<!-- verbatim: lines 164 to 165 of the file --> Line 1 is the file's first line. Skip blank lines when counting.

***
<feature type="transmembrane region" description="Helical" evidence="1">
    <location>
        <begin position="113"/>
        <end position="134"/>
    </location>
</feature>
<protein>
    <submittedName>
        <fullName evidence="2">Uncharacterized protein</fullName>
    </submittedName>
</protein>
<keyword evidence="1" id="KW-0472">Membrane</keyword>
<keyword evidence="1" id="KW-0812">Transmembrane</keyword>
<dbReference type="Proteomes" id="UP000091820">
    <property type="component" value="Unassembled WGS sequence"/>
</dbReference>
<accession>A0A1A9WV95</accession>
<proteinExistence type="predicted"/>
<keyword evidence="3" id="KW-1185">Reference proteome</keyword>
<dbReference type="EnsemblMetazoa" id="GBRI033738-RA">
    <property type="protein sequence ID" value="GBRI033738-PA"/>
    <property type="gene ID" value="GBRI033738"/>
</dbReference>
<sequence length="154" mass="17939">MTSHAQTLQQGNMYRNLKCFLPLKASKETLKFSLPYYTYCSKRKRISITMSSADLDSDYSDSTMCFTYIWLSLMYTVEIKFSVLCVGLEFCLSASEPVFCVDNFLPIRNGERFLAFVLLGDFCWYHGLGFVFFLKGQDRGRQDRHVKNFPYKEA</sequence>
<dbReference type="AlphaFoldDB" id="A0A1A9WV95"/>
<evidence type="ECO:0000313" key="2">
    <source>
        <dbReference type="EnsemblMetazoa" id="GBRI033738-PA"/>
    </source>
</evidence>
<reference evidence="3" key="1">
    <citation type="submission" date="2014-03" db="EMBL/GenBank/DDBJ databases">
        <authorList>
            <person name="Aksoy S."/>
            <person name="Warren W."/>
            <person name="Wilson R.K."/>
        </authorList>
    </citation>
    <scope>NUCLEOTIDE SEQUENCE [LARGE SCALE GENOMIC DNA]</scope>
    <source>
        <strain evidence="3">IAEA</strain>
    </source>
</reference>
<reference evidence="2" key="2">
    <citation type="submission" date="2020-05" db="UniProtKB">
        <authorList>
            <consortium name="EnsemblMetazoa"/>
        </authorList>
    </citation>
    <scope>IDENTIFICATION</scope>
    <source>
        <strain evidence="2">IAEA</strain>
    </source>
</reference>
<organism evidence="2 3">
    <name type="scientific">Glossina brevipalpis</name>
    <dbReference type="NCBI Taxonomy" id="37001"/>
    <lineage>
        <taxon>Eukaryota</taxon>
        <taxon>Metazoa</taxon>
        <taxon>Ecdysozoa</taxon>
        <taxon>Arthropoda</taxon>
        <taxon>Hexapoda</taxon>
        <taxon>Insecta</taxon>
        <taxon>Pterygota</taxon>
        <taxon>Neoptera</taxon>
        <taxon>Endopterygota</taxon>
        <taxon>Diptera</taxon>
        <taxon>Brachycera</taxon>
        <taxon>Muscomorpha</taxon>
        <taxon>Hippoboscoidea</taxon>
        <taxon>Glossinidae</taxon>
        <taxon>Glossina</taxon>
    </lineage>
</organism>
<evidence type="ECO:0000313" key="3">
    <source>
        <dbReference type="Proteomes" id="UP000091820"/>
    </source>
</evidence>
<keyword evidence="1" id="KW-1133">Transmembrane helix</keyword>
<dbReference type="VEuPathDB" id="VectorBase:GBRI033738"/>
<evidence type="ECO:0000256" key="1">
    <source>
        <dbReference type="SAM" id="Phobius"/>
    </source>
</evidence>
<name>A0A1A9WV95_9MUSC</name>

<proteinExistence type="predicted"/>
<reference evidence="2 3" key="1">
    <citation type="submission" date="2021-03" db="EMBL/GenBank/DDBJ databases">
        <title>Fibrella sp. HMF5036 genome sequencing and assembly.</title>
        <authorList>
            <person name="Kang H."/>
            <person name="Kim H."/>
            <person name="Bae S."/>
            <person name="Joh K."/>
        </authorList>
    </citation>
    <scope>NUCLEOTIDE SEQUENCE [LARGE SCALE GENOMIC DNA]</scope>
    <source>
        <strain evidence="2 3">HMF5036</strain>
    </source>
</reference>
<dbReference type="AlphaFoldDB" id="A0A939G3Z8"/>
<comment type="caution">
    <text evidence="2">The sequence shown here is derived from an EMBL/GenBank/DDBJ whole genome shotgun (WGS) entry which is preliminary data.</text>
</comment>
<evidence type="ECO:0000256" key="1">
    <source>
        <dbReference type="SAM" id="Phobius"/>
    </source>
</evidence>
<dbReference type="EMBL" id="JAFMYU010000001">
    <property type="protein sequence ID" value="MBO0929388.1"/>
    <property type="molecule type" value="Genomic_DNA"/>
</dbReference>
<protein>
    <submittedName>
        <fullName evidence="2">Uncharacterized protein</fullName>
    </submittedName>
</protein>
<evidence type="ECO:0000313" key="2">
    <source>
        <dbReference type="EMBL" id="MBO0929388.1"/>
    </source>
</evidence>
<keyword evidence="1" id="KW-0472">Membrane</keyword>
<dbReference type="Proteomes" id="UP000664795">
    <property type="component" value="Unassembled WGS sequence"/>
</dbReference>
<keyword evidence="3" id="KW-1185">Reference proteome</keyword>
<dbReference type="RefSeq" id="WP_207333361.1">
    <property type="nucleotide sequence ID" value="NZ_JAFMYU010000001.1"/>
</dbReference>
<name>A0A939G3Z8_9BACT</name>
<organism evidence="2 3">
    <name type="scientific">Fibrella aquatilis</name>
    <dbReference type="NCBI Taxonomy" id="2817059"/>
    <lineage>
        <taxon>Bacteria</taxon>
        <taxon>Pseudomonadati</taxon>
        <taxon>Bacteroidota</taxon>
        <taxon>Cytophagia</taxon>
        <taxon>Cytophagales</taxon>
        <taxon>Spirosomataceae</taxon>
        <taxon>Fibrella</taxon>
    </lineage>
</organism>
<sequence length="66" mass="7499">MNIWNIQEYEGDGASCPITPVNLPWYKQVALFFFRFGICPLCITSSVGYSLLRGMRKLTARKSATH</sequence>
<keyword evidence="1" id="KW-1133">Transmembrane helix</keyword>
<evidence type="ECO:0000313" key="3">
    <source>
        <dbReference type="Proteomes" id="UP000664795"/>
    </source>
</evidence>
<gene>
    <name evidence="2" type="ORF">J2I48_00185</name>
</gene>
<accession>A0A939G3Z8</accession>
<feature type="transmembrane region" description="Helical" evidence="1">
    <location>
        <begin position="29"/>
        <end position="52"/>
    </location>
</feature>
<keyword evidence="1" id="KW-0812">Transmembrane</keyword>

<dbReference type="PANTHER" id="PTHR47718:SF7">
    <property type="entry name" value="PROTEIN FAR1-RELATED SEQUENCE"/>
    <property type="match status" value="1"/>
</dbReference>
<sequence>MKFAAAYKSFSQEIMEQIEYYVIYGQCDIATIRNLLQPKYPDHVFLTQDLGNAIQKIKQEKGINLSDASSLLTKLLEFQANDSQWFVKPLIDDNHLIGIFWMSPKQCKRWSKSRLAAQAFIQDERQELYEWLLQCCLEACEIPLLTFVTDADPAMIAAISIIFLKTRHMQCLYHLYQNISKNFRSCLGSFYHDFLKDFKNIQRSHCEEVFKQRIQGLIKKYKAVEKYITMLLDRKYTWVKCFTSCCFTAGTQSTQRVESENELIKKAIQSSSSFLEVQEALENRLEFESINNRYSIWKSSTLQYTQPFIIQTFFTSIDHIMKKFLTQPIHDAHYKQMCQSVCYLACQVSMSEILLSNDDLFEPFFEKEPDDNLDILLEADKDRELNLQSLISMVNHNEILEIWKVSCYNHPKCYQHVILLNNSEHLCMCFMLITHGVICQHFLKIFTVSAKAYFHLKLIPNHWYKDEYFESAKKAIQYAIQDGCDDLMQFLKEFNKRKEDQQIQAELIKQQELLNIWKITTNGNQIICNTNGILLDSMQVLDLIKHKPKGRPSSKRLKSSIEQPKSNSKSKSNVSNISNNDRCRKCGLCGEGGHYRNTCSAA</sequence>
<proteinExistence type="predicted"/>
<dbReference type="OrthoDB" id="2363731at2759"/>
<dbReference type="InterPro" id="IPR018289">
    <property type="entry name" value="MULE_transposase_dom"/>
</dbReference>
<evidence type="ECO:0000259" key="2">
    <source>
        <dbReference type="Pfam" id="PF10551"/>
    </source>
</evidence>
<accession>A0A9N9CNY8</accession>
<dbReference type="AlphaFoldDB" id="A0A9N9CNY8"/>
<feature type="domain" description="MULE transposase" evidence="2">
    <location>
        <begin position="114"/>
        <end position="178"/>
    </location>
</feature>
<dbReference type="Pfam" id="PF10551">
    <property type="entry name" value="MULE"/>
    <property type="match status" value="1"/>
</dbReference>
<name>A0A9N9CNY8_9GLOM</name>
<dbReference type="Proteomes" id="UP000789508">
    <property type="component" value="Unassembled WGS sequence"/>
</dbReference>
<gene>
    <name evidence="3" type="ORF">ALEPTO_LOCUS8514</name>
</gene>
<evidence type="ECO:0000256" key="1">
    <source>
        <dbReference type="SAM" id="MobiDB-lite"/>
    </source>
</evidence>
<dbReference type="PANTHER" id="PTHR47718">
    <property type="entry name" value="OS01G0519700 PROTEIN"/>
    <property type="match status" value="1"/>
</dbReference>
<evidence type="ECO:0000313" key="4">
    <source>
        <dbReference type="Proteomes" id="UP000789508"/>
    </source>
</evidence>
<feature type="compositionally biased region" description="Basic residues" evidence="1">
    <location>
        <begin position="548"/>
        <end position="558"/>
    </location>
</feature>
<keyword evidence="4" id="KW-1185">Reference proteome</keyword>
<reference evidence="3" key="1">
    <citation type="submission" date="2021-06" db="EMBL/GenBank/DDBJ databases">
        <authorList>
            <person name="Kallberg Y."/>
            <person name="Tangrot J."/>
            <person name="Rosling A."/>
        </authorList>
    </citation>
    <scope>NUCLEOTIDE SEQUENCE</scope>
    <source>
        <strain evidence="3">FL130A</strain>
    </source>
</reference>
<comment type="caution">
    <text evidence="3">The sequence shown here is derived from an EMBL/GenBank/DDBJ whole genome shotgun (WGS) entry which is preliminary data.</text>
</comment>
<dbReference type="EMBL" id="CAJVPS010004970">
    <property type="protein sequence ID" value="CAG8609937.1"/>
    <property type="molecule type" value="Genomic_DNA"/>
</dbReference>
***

        <end position="52"/>
    </location>